Disparities in Presentation at Time of Hepatocellular Carcinoma Diagnosis: A United States Safety-Net Collaborative Study

Joshua P. Kronenfeld, Emily L. Ryon, David Goldberg, Rachel M. Lee, Adam Yopp, Annie Wang, Ann Y. Lee, Sommer Luu, Cary Hsu, Eric Silberfein, Maria C. Russell, Alan S. Livingstone, Nipun B. Merchant, Neha Goel

Research output: Contribution to journalArticlepeer-review

1 Scopus citations

Abstract

Background: While hepatocellular carcinoma (HCC) is ideally diagnosed outpatient by screening at-risk patients, many are diagnosed in Emergency Departments (ED) due to undiagnosed liver disease and/or limited access-to-healthcare. This study aims to identify sociodemographic/clinical factors associated with being diagnosed with HCC in the ED to identify patients who may benefit from improved access-to-care. Methods: HCC patients diagnosed between 2012 and 2014 in the ED or an outpatient setting [Primary Care Physician (PCP) or hepatologist] were identified from the US Safety-Net Collaborative database and underwent retrospective chart-review. Multivariable regression identified predictors for an ED diagnosis. Results: Among 1620 patients, median age was 60, 68% were diagnosed outpatient, and 32% were diagnosed in the ED. ED patients were more likely male, Black/Hispanic, uninsured, and presented with more decompensated liver disease, aggressive features, and advanced clinical stage. On multivariable regression, controlling for age, gender, race/ethnicity, poverty, insurance, and PCP/navigator access, predictors for ED diagnosis were male (odds ratio [OR] 1.6, 95% confidence interval [CI]: 1.1–2.2, p = 0.010), black (OR 1.7, 95% CI: 1.2–2.3, p = 0.002), Hispanic (OR 1.6, 95% CI: 1.1–2.6, p = 0.029), > 25% below poverty line (OR 1.4, 95% CI: 1.1–1.9, p = 0.019), uninsured (OR 3.9, 95% CI: 2.4–6.1, p < 0.001), and lack of PCP (OR 2.3, 95% CI: 1.5–3.6, p < 0.001) or navigator (OR 1.8, 95% CI: 1.3–2.5, p = 0.001). Conclusions: The sociodemographic/clinical profile of patients diagnosed with HCC in EDs differs significantly from those diagnosed outpatient. ED patients were more likely racial/ethnic minorities, uninsured, and had limited access to healthcare. This study highlights the importance of improved access-to-care in already vulnerable populations.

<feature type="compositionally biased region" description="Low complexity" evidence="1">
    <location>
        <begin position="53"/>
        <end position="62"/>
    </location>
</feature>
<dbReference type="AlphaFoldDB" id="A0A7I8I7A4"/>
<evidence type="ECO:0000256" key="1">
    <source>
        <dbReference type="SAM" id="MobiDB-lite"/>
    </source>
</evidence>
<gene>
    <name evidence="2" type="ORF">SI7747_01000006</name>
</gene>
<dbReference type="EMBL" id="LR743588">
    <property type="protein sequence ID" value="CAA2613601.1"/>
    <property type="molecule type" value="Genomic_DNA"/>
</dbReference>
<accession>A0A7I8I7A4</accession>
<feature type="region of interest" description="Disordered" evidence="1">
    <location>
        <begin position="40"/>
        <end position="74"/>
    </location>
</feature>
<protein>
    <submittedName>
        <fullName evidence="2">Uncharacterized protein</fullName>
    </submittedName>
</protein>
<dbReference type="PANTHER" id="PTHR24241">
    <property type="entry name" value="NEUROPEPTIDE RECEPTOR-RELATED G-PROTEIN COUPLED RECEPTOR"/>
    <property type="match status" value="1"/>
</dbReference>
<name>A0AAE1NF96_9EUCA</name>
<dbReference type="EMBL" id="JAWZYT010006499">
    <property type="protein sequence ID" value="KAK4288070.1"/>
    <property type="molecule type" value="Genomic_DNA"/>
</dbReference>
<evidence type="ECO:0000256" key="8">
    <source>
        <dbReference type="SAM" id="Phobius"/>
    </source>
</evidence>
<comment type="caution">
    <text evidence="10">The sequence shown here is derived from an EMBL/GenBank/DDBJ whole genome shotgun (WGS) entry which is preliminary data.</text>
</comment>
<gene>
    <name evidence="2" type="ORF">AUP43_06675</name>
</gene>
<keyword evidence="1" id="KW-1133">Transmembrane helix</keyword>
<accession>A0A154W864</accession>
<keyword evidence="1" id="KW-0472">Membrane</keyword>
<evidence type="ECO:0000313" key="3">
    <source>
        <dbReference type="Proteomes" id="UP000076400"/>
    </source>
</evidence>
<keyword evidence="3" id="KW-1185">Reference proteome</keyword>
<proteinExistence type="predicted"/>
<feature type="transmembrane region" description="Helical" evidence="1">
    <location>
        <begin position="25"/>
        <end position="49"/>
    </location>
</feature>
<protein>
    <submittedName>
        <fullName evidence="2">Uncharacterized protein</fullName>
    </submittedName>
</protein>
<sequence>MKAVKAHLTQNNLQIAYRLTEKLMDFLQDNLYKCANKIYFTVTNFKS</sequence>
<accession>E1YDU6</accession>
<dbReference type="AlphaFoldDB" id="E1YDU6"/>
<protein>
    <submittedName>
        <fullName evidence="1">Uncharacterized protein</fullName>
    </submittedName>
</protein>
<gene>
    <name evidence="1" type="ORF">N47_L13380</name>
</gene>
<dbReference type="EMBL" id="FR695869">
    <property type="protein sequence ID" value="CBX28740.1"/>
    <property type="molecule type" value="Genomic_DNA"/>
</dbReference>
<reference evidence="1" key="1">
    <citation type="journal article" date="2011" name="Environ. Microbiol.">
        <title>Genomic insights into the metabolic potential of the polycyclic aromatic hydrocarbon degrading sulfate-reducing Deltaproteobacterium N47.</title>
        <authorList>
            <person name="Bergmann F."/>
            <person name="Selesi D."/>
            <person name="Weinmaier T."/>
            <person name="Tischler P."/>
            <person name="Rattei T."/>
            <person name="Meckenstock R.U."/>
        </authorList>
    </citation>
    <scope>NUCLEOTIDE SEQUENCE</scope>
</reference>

Original languageEnglish (US)
JournalAnnals of Surgical Oncology
DOIs
StateAccepted/In press - 2020

ASJC Scopus subject areas

  • Surgery
  • Oncology

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